A+W NZ Timeline and A+W NZ Tatuhi / Drawing Architecture Archive UpdateBack
A+W NZ Timeline on Tour: Nelson
DUE TO NATIONWIDE LOCKDOWN LEVELS, THIS EXHIBITION HAS BEEN POSTPONED.
Unfortunately, this exhibition cannot go ahead in 2021 - it has been re-scheduled to coincide with other events in Nelson in August/September 2022.
We will continue to provide updates via social media, the A+W NZ Newsletter, and this page.
The Timeline is celebration of women in the architectural community, making visible the gaps in the documented histories of New Zealand’s architectural profession. The A+W•NZ Timeline was first exhibited in the Silo 6 Gallery in Auckland in our 'Between Silos' Exhibition in 2013, and was created by Marianne Calvelo, with Joy Roxas (Designer) and Lynda Simmons (Curator).
Since then, it has been re-installed multiple times with additional researchers assisting at each re-installation, including Dr Deidre Brown, Dr Lucy Treep, Ashleigh Smith and Alex Pirie, with soundworks by Elisapeta Heta.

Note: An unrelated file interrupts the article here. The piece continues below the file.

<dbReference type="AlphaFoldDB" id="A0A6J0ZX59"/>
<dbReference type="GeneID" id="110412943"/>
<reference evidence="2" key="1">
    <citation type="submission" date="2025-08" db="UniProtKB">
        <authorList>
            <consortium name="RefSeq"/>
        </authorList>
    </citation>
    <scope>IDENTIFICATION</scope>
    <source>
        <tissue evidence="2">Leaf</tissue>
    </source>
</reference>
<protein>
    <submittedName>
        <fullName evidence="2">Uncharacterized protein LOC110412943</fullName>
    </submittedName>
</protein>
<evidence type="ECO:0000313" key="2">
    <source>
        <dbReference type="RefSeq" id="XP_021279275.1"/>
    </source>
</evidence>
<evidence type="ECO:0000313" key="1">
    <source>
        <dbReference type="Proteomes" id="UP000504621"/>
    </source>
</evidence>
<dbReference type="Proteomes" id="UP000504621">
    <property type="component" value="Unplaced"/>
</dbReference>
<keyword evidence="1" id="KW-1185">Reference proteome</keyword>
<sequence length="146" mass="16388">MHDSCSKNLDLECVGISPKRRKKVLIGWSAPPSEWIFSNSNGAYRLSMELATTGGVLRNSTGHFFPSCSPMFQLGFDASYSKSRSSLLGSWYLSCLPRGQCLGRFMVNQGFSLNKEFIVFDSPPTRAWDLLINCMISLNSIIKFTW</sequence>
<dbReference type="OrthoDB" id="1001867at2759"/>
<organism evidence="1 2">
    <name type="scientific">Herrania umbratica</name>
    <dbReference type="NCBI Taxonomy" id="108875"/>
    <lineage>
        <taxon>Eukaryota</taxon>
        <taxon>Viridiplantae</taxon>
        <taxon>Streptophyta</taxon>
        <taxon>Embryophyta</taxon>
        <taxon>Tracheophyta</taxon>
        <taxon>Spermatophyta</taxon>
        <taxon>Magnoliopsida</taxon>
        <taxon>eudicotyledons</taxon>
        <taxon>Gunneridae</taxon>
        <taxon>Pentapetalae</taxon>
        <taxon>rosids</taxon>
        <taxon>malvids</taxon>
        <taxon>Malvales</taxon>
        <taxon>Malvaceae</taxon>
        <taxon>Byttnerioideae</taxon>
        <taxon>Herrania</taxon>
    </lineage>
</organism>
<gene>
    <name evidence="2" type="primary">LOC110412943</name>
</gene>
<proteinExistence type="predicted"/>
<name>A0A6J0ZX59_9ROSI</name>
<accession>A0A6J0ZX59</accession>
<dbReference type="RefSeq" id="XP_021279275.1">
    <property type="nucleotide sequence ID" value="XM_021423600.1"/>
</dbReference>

You can read more about the previous A+W NZ Timeline installations on the following links;
image: David Veart
Tātuhi / Drawing Architecture Exhibition
Alongside the A+W NZ Timeline at the at Refinery Artspace in Nelson, the A+W NZ Tātuhi / Drawing Architecture: Sarah Treadwell Archive will also be exhibiting. This will be the first physical exhibition of the online archive, a digital storehouse of architectural drawings that is sponsored annually by Metalcraft.
Tātuhi / Drawing Architecture was established in 2017 in recognition of Dr Sarah Treadwell’s career in architecture and her influence on several generations of architects, artists and thinkers. Each year, a drawing is selected by Sarah and her nominated team - the archive serving as a slow-building record of drawing styles and influences over years and decades.
Archive drawings to date include: Oceanic Study (2017) by Sarah Treadwell, Feitu'u Faiva Long Section (2018) by Lucy Vete, Upon Constitution Hill (2019) by Matthew Boyuan Cao, Bhāvanā by Devyani Sethi and Tūrangawaewae | A Place to Stand (2021) by Jonathan Morrish.
It is exciting to share founding drawings of the archive for the first time.